Research reveals Prozac in sewage-fed worms could affect other wildlife

Parliament this week heard about research findings that showed drugs, including the anti-depressant, Prozac, in earthworms collected from sewage treatment plants “provide a clear route of exposure to many species of wildlife including birds and bats.”

In an answer to a written question about the findings from Tory Peer, Lord Tebbitt, Under-Secretary of State for Environment, Food and Rural Affairs, Lord Gardiner highlighted work published last year by scientists at the University of York who found Prozac concentrations in earthworms from sewage plant of more than 20 nanograms per gram. “The full significance of this is still being assessed,” Lord Gardiner wrote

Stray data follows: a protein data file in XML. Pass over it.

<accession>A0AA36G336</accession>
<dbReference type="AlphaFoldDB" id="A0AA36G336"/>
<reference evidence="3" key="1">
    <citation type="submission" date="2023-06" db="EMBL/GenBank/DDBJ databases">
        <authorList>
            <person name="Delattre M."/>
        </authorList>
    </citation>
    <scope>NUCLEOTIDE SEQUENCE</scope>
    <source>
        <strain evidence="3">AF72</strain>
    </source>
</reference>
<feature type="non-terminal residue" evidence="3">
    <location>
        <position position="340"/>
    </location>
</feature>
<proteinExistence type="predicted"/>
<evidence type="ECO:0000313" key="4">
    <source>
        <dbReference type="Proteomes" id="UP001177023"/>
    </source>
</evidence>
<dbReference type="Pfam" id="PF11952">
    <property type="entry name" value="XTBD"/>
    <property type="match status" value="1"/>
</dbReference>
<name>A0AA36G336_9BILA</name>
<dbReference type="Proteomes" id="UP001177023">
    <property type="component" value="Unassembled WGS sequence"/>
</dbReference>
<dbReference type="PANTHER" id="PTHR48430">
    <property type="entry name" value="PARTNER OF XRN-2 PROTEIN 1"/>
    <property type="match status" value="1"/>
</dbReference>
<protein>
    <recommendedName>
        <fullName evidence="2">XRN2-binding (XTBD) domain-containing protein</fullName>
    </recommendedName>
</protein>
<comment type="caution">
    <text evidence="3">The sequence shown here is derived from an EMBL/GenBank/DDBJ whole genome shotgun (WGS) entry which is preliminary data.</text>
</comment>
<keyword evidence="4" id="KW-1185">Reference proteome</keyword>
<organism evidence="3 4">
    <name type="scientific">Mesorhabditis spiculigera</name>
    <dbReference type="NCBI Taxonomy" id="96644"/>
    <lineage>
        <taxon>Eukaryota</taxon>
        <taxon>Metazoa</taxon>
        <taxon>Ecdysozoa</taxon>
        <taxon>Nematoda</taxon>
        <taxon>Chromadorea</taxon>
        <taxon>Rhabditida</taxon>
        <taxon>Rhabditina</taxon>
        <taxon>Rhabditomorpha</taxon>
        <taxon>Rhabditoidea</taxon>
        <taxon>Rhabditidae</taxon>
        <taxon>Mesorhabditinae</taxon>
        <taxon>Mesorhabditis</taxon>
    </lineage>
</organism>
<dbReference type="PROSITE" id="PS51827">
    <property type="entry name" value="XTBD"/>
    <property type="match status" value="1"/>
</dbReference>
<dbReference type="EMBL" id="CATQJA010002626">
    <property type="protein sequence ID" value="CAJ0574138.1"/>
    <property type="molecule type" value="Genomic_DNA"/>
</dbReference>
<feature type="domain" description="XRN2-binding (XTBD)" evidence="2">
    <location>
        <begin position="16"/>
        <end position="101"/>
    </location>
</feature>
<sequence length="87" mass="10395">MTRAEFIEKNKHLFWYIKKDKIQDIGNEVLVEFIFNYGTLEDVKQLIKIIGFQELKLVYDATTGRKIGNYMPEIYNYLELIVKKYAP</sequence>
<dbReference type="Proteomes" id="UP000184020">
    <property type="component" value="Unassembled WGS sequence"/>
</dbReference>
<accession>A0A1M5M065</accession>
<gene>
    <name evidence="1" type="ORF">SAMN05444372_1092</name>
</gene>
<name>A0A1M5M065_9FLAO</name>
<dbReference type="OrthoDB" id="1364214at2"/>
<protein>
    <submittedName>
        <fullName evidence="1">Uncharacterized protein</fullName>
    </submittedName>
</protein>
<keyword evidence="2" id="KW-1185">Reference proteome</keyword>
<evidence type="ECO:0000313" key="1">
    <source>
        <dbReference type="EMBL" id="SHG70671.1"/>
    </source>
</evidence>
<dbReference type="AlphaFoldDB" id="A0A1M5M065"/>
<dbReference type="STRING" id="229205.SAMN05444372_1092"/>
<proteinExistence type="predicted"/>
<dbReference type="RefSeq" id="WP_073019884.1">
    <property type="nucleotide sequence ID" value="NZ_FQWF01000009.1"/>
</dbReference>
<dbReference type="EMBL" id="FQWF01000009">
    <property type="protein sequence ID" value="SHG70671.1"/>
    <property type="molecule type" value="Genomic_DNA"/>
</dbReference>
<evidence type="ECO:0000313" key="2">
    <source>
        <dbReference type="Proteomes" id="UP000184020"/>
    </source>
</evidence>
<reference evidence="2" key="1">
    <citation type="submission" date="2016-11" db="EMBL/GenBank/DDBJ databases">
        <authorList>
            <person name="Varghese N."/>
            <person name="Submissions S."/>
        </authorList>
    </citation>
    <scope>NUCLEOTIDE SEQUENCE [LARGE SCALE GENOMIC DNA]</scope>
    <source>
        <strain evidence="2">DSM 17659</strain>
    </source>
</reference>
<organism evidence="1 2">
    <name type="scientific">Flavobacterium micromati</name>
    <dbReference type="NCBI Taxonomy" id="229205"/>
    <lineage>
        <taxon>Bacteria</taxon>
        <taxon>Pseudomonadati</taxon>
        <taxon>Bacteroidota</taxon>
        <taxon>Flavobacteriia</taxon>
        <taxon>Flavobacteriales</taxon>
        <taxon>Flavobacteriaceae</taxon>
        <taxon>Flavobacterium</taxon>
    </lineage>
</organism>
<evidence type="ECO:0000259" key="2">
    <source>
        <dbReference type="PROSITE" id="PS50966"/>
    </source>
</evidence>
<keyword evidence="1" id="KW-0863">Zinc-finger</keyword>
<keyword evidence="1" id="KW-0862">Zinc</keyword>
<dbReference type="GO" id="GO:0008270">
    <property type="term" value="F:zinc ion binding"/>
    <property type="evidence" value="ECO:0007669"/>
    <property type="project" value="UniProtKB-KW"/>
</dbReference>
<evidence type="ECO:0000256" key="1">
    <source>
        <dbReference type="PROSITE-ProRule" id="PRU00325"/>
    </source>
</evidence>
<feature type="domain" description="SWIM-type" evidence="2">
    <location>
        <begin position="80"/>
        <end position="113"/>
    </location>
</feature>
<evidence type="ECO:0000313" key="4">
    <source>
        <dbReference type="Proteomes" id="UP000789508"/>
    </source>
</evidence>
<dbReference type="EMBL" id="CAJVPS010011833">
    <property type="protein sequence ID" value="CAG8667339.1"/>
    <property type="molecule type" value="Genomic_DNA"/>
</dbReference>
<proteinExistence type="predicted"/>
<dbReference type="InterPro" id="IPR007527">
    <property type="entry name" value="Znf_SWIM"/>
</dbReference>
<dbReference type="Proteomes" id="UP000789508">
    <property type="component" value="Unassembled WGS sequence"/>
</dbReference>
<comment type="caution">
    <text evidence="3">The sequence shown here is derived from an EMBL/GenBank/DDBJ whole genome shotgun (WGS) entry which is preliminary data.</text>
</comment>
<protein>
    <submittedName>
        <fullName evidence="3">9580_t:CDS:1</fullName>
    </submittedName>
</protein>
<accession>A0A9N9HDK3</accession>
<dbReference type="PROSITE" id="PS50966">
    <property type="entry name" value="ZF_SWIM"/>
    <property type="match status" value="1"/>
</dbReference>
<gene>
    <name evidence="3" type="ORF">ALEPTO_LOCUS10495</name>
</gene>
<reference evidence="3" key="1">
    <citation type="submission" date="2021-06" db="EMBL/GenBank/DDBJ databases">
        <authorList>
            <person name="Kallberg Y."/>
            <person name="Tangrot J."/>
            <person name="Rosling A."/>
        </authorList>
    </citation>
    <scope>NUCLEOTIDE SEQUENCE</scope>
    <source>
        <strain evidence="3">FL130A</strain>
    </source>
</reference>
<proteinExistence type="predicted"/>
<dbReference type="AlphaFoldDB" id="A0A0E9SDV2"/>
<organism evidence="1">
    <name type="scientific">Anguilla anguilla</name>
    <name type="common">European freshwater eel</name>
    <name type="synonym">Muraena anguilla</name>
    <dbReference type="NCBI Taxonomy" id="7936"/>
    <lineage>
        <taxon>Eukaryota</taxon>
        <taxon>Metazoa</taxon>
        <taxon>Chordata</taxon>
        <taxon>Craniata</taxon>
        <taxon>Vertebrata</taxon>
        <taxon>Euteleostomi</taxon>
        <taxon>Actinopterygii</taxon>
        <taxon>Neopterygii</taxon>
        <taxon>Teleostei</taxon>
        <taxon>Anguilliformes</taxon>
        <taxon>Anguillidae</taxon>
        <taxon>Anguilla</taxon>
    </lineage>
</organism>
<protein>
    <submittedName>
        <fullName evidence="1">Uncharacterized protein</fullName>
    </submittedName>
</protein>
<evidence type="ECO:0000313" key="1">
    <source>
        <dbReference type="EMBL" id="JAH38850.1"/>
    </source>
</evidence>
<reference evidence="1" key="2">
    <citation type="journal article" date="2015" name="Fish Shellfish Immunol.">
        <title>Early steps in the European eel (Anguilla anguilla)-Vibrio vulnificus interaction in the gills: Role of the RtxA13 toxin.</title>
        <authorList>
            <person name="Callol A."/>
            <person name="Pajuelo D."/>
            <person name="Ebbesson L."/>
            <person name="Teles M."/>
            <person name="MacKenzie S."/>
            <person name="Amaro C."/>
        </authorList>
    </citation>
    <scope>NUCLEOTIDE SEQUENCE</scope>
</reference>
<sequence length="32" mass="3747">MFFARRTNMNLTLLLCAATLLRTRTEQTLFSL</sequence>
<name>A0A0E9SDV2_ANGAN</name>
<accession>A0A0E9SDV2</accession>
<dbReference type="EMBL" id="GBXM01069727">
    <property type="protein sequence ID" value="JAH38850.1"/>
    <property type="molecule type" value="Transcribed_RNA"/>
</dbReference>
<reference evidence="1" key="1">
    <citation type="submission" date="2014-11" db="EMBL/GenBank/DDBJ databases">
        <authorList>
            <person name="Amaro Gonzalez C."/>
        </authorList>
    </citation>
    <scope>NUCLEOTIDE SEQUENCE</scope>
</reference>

Other recent research had, Lord Gardiner wrote, shown that low “environmental relevant” doses had interrupted courtship of starlings. That study cited work from 10 years ago that showed earthworms at sewage treatment plants to contain contaminants including pharmaceuticals. Lord Gardiner said other studies worldwide Thad also revealed the uptake of pharmaceuticals into worms and other invertebrates.